As a recent convert to consistently highlighting my physical books, I agree. Batter your books to better your brain.
“It's simple economics; the audience you're writing for no longer exists in sufficient numbers to justify making your story.” —Julian Simpson, “On Naming Characters,” discussing why Middle-Aged White Guys (MAWGs) aren’t getting picked up by traditional publishers.
A fascinating read for a number of reasons. And while it’s MAWG-specific, there’s gold to be gleaned no matter what you write. How often do you consider whether the audience you’re writing for still exists?
“Each of us forever remains a work in progress—always evolving, ever changing. We’re all rough drafts of the person we’re still becoming.” —Gautam Baid, The Joys of Compounding, via the Alex & Books Newsletter
The line echoes possibly my favorite writing quote, via Hemingway: “We’re all apprentices in a craft where no one ever becomes a master.”
And if we’re all rough drafts working on our respective rough drafts, is the world just rough drafts all the way down?
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Randomly discovered your newsletter (from the 10 tips to beat writers' block post) and I have to say, the writing experience on Substack feels fragmented, and still has a lot to desire – and without bringing an existing subscriber base of 100ks, community engagement is difficult. I think this is for a few reasons:
1- There is no instant-feedback loop on Substack. "Like" is the only metric by which one could measure whether something resonates or not, and people receiving emails don't have a habit of going out of their way to "Like" a post off-email app, especially if the platform requires them to authenticate for the Nth time ...
2- This leaves Substack core-users, using the app and different platform features, as the primary target for growing Subtacks. Basically, providing something for just-starting-out Substack writers themselves.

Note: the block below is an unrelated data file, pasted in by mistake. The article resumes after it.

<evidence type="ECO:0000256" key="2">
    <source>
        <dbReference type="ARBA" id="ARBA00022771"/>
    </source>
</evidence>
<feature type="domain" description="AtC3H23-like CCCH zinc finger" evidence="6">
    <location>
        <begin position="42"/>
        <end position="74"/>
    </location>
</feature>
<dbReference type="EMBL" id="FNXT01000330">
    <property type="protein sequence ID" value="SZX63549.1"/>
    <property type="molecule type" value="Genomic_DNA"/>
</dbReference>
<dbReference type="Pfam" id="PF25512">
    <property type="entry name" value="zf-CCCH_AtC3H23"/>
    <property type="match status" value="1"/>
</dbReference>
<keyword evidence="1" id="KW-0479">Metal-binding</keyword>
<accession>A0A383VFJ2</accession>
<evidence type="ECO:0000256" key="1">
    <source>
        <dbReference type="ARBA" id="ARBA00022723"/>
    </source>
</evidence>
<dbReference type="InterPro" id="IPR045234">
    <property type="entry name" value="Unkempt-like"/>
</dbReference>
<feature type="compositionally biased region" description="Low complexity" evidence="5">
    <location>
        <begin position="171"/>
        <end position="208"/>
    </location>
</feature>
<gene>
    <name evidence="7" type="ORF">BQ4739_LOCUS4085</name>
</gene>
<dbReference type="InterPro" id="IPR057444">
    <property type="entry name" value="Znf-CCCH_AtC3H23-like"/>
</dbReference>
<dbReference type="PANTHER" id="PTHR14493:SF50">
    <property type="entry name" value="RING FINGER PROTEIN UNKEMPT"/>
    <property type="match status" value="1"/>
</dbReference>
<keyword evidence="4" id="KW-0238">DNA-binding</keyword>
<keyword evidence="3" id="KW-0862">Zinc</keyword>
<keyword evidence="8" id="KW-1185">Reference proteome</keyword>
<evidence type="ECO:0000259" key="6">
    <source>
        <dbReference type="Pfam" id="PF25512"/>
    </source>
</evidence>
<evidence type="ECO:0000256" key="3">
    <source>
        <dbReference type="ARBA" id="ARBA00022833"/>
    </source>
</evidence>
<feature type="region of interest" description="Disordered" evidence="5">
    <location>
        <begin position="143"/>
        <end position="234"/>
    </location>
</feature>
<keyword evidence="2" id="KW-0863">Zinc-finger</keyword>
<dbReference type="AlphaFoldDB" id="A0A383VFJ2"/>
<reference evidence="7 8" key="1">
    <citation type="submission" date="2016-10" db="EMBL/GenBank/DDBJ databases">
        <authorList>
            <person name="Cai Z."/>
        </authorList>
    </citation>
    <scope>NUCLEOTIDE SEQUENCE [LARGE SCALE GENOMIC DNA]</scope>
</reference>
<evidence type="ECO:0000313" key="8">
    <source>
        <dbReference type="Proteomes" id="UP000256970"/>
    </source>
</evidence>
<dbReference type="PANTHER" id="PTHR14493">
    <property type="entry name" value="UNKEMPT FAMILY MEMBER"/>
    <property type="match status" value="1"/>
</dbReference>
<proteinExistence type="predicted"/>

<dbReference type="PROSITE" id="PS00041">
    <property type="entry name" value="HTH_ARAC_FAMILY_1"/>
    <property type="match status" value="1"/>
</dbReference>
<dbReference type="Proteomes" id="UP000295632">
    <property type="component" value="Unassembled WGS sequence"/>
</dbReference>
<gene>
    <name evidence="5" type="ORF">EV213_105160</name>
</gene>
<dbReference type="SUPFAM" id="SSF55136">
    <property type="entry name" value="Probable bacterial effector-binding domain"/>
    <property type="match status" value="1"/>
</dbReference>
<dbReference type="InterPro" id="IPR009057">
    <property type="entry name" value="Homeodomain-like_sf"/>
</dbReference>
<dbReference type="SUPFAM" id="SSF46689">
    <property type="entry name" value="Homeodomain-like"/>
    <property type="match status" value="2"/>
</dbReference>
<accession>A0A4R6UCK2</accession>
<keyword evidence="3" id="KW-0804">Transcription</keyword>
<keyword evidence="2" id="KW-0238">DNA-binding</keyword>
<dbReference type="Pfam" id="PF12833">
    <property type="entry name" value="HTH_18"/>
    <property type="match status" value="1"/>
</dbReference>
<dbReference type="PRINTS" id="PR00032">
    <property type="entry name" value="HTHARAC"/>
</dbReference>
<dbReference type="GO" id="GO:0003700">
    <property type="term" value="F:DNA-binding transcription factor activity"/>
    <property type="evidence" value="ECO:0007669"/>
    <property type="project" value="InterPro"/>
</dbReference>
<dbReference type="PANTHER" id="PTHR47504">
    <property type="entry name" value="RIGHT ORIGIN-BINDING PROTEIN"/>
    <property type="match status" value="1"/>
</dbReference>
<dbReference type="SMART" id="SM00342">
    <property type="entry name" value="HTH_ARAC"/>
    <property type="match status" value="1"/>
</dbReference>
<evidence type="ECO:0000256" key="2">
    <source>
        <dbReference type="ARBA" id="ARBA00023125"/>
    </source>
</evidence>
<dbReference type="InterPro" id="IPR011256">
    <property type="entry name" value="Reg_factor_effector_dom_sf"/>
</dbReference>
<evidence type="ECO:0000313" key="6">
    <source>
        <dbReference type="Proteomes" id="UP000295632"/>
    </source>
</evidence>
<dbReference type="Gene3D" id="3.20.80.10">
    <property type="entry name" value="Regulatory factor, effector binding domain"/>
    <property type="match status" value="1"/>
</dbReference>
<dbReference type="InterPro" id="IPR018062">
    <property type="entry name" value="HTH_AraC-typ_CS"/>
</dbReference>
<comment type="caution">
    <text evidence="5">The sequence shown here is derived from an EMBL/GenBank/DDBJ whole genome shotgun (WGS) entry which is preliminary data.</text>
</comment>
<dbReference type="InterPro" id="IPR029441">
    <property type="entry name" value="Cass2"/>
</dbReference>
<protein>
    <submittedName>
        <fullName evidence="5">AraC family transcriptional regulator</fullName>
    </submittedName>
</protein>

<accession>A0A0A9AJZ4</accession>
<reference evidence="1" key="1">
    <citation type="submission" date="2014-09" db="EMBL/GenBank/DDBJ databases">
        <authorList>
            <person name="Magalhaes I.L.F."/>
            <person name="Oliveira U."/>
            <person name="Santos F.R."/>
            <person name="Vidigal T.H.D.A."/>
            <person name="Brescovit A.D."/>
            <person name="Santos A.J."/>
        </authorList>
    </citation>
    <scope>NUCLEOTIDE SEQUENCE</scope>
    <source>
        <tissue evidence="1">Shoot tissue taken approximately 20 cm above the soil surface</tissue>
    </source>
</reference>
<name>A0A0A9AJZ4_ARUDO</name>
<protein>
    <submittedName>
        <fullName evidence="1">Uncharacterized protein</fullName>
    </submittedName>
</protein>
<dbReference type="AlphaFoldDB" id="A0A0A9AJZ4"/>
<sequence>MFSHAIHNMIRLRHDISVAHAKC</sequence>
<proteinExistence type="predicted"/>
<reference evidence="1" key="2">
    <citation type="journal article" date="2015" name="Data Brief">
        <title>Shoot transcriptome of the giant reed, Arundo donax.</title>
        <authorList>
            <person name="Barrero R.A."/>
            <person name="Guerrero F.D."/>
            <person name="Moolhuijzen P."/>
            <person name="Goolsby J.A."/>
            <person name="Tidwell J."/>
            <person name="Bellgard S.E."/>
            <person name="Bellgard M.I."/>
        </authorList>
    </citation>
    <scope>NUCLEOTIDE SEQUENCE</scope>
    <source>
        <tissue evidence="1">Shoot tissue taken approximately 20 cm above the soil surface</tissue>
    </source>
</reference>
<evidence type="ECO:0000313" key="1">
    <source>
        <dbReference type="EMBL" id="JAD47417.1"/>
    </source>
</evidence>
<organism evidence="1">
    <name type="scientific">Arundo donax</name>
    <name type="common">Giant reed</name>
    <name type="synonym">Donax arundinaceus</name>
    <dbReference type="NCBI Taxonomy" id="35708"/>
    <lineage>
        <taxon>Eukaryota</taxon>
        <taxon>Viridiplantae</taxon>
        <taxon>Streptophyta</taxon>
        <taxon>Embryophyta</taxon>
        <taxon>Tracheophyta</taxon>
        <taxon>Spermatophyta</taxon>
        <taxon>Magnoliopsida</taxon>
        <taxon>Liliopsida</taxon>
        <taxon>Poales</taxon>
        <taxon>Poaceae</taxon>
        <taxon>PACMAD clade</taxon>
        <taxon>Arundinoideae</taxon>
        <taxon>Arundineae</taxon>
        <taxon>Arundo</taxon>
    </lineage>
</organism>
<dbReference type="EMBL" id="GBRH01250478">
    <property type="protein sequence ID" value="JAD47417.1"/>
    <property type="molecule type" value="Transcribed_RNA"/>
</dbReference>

I think there is an enormous market for a writing expert like yourself to support these emerging writers by fostering a community focused on "the art of writing". I believe writing can graduate from a craft to something people enjoy doing (and playing) as a group, especially during a time where writing is facing the AI existential threat – community writing might surface to the forefront.
Substack might, in fact, become the platform for these emerging creators – and as such any other platform it'll have a pyramid-like structure where the value is captured by the top 1% that are providing the most platform-value for the bottom 99%.
You're doing great! Follow your sensibilities! I don't really know how your ideas will actualize until you present them, and so far I've enjoyed discovering what you leave in my inbox. The compilation quotes were fascinating, the writing tips have been helpful, and the encouragement has been encouraging. Feel free to find your rhythm with whatever motivates you to keep coming back to the keyboard.